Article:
Ross tries another tack, saying that if the case goes to trial, Drake’s relationship with Morwenna will be exposed. George brushes it off saying Morwenna is no longer his care, she’s being sent away, so he can forget about blackmailing him with that. Seeing nothing else, Ross gets up to leave, but before he goes, he reminds George that there is unrest in the district and it has been only his influence that has prevented another pitchfork and torch situation (like the one that ended last season — and almost ended Trenwith). This influence must be why he’s being considered for Parliament. But, he gives George a word of advice and warning, if Drake hangs, influence or not he will not be able to stop the villagers.
Morwenna was thisclose to a clean getaway, and then Whitworth decided to drive a hard bargain. In a gambit that likely came from mummy, he turns up claiming several other parties are now clamoring for his hand (and feet) and wants to be released from his agreement. Oh yeah, I bet they’re lined up for this prize (she said sarcastically). Elizabeth is fine with saying OK so they don’t have to admit the disgrace of Morwenna’s beach romp, but this has given George another idea. He uses Drake’s predicament to make Morwenna an offer she can’t refuse, forcing her into marriage to a repulsive toad (Whitworth) to save the man she really loves (Drake). And he wastes no time getting them up the aisle.
1. Wedding Bell Blues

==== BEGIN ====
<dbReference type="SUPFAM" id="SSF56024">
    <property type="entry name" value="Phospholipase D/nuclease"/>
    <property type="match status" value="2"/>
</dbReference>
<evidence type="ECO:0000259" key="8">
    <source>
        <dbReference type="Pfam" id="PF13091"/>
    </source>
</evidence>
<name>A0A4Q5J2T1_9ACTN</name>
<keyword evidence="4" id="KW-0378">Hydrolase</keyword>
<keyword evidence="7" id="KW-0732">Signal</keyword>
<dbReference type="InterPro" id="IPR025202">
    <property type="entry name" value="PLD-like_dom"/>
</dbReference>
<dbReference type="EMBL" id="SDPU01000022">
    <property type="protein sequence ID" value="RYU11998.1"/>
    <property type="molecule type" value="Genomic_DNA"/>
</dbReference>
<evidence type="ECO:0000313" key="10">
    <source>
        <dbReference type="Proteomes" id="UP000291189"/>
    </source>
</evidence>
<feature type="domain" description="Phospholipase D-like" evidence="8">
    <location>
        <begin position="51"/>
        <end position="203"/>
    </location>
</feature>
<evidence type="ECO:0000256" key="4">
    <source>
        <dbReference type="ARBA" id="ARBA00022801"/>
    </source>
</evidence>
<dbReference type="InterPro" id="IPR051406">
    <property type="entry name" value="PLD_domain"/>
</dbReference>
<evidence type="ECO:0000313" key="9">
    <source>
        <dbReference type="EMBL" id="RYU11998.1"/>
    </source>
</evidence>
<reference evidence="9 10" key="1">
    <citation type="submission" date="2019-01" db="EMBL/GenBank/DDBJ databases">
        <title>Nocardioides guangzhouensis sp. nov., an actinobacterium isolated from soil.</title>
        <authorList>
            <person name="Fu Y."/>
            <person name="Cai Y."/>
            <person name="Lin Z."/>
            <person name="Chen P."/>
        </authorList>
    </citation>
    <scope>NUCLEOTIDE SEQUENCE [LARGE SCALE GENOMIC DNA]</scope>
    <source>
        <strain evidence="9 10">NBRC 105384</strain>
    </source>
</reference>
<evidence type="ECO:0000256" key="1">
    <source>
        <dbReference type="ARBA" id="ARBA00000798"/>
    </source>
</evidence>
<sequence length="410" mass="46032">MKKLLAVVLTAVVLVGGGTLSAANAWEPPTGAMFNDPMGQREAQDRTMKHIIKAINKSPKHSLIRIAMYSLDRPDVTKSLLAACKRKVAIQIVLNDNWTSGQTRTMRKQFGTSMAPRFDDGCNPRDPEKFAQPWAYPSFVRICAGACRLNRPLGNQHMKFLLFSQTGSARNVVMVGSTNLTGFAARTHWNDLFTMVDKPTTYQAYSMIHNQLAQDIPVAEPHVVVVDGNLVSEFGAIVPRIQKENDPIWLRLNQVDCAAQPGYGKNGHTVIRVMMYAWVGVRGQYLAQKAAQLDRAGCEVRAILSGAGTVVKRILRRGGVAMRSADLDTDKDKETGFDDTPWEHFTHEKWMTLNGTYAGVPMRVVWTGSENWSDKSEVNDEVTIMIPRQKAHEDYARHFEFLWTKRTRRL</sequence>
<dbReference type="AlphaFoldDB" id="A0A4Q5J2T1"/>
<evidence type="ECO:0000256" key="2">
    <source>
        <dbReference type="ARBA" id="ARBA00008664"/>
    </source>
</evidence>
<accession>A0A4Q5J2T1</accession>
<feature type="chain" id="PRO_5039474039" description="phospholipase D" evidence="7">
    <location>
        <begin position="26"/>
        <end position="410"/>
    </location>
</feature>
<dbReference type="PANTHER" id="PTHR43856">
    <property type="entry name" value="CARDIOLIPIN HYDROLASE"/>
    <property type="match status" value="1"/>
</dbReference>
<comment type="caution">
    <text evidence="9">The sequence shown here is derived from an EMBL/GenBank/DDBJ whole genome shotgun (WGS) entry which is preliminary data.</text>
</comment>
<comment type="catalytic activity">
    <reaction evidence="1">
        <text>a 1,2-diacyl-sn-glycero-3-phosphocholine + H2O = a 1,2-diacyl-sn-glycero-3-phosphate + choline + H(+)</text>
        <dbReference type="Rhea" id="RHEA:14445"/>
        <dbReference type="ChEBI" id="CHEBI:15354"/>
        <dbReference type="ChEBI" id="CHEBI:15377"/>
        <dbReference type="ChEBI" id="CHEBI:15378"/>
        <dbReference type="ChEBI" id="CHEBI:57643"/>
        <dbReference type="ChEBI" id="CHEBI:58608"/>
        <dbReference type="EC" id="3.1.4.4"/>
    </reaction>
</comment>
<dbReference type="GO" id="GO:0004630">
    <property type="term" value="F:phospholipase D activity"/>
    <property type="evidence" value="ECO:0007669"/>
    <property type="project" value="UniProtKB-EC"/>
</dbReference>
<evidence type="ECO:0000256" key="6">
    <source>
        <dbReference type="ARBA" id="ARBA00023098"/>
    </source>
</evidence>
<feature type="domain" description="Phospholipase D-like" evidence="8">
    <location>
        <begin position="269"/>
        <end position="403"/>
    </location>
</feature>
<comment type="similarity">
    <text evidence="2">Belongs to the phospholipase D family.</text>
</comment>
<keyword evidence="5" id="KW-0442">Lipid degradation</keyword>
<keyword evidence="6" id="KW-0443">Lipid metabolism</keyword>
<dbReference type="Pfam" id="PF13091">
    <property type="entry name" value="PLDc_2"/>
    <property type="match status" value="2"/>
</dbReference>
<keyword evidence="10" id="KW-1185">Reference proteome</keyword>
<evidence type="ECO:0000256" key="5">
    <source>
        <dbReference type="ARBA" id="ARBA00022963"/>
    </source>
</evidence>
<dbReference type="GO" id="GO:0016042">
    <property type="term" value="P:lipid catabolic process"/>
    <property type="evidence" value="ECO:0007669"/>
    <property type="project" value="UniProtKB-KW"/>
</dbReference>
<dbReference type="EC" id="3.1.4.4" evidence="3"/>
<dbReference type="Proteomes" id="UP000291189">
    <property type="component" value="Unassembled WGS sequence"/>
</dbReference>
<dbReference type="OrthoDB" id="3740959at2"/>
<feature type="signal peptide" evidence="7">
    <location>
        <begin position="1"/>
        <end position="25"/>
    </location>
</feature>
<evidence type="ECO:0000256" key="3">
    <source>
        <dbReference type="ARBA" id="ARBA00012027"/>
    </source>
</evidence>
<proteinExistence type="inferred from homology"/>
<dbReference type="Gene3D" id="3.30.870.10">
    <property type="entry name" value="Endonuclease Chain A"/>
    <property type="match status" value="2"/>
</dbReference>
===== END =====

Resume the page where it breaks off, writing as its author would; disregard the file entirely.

Ross is putting a defense case together for Drake; Dwight and Armitage will testify as character witnesses. But before they can saddle up and head to court, Drake comes walking across the fields. He was released and charges were dropped. He doesn’t know why, but they are all about to find out. Ross had given Drake the happy news that Morwenna’s engagement was off, but Aunt Agatha sends a cryptic note that says something else. Unfortunately it arrives too late. Before Ross, Demelza, and Drake can get to the church, the “I do’s” are done. The church was empty but for witnesses George and Elizabeth. Not even Geoffrey Charles was there. As Morwenna comes back down the aisle on Whitworth’s arm, she looks like she’s walking to the gallows. And the look on George’s ever-punchable face is the very definition of smug. Morwenna is not his concern. All that matters is that he just scored a point on his sworn enemy Ross — just like when he married Elizabeth. What do you call couple like the Warleggans? The Aristocrats! But what of the traded and disposed-of Morwenna? Is her life now lost to this? Is there anything that can save her from this travesty now?
True History: “One stone, many birds”: I was curious about the origin of this idiom George used, the British version of “killing two birds with one stone.” What I found was that there are numerous theories as to where it originated, and different cultures each have their own versions of it. Probably my favorite, (and the kindest to the birds) is from Italy where they, “catch two pigeons with one fava bean,” and a nice chianti (naturally).